Even before their victory-dance over allegedly derailing the hypothetical nomination of Susan Rice to become Secretary of State ends, Republicans have to decide whether to follow right up with a similar campaign against former Republican Senator Chuck Hagel’s hypothetical nomination to succeed Leon Panetta at the Pentagon.

In some respects, that means choosing between the GOP’s past and present foreign policy principles.

Only recently has the GOP emerged as the party whose primary foreign policy principles revolve almost entirely around Iran and Israel, with American strength measured almost entirely by the extent to which American policy is identical to that of the Israeli Right. That’s about all that’s left of the aggressive posture of the Bush administration.

So given that sad state of affairs, it’s no surprise Hagel may be found unusually objectionable, as Eli Lake notes at the Daily Beast:

Chuck Hagel, who is reportedly the frontrunner to be the next Pentagon chief, has made a lot of friends in the U.S. foreign-policy establishment and at the top levels of Obama’s inner circle. Even though he is a Republican, Hagel is co-chairman of the President’s Foreign Intelligence Advisory Board. And he has often won plaudits from the elite press for his early opposition to the Iraq war.

The former Nebraska senator has also frequently angered his own party: In 2005, as George W. Bush was beginning his second term, Hagel became the first Republican to oppose John Bolton’s nomination to be the next U.S. ambassador to the United Nations. The year before, he voted with the Democrats on the Senate Select Committee on Intelligence to begin an investigation into the pre-Iraq war intelligence.

But Republicans aside, Hagel’s real opposition will likely come from the pro-Israel lobby in Washington. While the American Israel Public Affairs Committee (AIPAC) never takes formal positions on nominees, if the group is asked by senators for its view on Hagel, it’s unlikely AIPAC will have a kind word.

A senior pro-Israel advocate in Washington told The Daily Beast on Thursday, “The pro-Israel community will view the nomination of Senator Chuck Hagel in an extremely negative light. His record is unique in its animus towards Israel.”….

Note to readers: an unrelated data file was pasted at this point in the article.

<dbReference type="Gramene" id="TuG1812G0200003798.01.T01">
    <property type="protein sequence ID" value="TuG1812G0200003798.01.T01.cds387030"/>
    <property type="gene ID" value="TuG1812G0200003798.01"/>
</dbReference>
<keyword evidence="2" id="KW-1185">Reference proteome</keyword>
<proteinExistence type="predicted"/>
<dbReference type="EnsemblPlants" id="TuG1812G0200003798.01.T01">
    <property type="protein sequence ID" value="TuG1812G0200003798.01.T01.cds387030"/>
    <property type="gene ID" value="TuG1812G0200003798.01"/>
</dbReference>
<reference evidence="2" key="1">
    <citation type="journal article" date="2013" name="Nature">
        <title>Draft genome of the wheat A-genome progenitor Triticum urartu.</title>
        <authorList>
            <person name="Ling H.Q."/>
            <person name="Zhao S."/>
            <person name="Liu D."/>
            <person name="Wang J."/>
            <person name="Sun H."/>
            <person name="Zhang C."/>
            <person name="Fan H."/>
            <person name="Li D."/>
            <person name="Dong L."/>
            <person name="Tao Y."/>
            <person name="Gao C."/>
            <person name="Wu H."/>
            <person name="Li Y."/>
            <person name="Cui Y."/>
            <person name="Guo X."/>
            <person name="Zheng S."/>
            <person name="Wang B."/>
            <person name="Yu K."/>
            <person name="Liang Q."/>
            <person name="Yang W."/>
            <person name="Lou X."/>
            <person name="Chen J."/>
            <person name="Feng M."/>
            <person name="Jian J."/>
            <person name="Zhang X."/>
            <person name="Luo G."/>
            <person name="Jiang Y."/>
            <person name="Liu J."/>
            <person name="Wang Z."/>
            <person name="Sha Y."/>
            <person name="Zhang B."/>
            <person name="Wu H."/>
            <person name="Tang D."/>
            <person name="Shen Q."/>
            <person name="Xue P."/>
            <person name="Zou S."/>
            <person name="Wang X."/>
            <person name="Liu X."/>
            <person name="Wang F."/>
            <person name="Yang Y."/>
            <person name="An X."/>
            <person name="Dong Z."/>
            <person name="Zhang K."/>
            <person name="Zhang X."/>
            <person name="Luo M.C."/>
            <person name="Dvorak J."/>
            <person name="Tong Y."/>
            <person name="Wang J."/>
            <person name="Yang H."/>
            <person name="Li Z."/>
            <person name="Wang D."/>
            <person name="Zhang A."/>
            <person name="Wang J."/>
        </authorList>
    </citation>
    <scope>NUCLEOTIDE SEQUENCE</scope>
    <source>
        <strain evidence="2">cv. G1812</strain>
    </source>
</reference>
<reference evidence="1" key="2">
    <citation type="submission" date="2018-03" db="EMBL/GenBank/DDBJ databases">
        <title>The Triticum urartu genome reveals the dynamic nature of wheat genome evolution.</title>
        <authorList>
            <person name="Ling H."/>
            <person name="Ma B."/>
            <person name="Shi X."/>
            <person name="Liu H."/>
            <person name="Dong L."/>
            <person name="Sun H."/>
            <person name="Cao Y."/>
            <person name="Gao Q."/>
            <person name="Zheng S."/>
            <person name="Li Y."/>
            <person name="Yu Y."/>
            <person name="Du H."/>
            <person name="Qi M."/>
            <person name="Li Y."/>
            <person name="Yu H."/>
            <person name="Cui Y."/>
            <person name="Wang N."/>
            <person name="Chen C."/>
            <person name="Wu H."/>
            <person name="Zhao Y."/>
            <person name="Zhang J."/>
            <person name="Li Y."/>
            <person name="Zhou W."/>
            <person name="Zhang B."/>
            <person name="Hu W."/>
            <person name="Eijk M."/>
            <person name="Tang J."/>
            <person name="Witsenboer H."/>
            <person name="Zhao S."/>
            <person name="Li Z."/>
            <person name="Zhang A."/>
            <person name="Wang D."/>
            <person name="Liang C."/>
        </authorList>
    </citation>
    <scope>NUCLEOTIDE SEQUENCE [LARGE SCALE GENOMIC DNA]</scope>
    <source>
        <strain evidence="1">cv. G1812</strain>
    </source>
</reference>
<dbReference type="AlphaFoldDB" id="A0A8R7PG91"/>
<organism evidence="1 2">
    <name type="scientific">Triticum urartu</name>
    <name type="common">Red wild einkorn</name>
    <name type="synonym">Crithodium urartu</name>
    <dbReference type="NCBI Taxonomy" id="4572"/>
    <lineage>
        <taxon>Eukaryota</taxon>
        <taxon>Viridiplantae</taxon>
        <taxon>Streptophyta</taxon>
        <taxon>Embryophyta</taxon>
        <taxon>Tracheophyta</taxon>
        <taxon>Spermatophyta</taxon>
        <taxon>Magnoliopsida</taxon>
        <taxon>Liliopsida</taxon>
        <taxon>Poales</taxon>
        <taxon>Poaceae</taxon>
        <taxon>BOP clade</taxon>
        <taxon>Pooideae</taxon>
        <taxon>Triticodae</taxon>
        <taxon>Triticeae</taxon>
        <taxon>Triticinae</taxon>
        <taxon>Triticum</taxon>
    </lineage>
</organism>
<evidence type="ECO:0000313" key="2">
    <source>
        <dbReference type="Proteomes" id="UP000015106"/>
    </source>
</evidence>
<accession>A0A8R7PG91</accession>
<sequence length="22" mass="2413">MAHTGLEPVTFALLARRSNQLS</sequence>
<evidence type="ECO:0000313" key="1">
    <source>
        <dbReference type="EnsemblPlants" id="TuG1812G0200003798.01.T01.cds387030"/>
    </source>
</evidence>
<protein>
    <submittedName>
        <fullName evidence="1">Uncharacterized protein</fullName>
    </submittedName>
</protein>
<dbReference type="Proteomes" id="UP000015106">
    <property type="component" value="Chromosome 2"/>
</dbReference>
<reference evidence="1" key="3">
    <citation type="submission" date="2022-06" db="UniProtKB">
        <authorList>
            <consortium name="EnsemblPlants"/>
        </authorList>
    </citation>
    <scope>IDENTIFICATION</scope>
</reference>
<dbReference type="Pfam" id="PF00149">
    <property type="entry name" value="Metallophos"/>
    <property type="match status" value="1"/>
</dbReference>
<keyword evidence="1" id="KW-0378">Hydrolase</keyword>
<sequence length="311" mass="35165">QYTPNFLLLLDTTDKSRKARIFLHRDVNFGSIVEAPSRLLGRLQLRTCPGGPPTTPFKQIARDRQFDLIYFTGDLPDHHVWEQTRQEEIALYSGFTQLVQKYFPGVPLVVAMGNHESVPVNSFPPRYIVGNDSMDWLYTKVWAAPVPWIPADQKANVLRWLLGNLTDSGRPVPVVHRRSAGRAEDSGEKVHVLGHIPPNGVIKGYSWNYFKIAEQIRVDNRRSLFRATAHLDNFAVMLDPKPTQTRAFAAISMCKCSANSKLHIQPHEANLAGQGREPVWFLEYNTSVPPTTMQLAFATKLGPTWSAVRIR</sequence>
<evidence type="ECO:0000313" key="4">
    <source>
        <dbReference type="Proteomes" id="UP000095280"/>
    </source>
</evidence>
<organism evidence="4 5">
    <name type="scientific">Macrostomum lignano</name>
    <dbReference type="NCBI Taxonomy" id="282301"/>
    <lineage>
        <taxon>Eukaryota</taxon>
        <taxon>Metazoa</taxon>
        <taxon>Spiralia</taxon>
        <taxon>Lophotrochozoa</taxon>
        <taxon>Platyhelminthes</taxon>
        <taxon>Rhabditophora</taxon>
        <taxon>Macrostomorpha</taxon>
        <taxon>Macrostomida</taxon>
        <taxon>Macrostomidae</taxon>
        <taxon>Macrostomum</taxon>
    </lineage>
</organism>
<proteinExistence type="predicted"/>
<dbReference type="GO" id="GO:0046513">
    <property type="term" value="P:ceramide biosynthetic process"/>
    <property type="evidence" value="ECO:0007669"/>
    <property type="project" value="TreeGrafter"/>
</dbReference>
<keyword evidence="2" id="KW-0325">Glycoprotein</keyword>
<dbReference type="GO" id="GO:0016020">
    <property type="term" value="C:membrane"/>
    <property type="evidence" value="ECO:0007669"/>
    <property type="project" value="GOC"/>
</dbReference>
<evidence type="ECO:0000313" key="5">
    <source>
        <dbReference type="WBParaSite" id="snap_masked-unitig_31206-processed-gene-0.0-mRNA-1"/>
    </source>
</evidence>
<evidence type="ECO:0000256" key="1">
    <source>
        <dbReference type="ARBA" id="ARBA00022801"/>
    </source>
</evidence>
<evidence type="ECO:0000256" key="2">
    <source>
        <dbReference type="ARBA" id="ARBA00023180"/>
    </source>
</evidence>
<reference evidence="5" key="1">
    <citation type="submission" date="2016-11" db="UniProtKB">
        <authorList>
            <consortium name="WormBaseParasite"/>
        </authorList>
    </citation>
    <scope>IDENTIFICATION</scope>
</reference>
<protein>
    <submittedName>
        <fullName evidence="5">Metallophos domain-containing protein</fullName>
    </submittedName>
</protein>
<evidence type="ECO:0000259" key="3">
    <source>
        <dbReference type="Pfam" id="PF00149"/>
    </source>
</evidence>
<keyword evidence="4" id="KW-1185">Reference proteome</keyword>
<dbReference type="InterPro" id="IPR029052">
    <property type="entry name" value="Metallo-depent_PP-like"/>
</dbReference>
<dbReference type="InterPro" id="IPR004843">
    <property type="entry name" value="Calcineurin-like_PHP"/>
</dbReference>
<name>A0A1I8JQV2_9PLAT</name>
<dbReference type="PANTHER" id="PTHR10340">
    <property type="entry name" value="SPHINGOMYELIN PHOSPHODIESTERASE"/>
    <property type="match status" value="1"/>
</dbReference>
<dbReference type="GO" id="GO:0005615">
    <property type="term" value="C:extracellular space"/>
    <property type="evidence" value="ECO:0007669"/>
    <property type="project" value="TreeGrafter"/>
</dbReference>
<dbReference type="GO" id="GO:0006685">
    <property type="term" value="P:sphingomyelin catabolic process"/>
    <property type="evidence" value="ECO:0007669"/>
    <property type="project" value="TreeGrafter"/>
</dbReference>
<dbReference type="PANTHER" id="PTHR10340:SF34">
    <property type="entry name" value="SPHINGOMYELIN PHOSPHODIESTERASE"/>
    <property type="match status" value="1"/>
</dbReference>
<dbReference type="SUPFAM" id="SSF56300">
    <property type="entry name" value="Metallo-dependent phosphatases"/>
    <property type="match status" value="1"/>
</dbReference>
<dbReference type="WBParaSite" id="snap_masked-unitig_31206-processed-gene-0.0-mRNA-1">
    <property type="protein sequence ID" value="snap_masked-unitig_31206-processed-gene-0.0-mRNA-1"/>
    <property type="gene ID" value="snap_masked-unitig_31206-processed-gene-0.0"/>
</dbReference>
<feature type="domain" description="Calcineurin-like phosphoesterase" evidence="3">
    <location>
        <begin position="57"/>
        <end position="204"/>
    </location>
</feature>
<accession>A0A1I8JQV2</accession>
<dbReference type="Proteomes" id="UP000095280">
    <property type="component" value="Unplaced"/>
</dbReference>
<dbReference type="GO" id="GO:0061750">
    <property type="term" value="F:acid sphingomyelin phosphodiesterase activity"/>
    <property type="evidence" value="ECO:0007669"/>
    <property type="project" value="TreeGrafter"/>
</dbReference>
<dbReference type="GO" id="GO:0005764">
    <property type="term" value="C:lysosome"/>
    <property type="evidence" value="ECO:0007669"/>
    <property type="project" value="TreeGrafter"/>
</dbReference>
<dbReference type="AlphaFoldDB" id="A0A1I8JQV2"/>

The former senator was not only a frequent no vote on sanctions against Iran, but The Washington Free Beacon reported on Thursday that he also serves on the board of directors of Deutsche Bank—which is reportedly being probed by U.S. authorities for possible violations of the very kinds of sanctions Hagel opposed when he was in Congress.

So you can imagine how well that goes over with Republicans whose most recent mantra, as often expressed by their 2012 presidential candidate, that America must never exhibit “any daylight” between its foreign policy posture and that of Bibi Netanyahu, particularly with respect to Iran.

On top of everything else, Hagel is thought to be less likely to identify with resistance to Pentagon cuts than Panetta.

But all these perceptions make Hagel an ideal target for those who want to depict the president as an enemy of Israel, a friend of Iran, and a peacenik happy to turn swords into plowshares. The bigger question is whether Republicans can pull off two straight freakouts over unconfirmed appointments in the middle of the holidays–and the fiscal negotiations. And they’d also prefer to keep the foreign policy focus on what they now refer to simply as “Benghazi,” a subject on which Hagel has not been a visible commentator.

So Hagel poses a bit of a strategic problem for the GOP, aside from the fact that the White House will be able to turn up a variety of past statements of support and appreciation for the man from his fellow-Republicans. From their point of view, the best outcome would be for Obama to look elsewhere for a Secretary of Defense, allowing them to claim victory once again without any real effort.

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Ed Kilgore is a political columnist for New York and managing editor at the Democratic Strategist website. He was a contributing writer at the Washington Monthly from January 2012 until November 2015, and was the principal contributor to the Political Animal blog.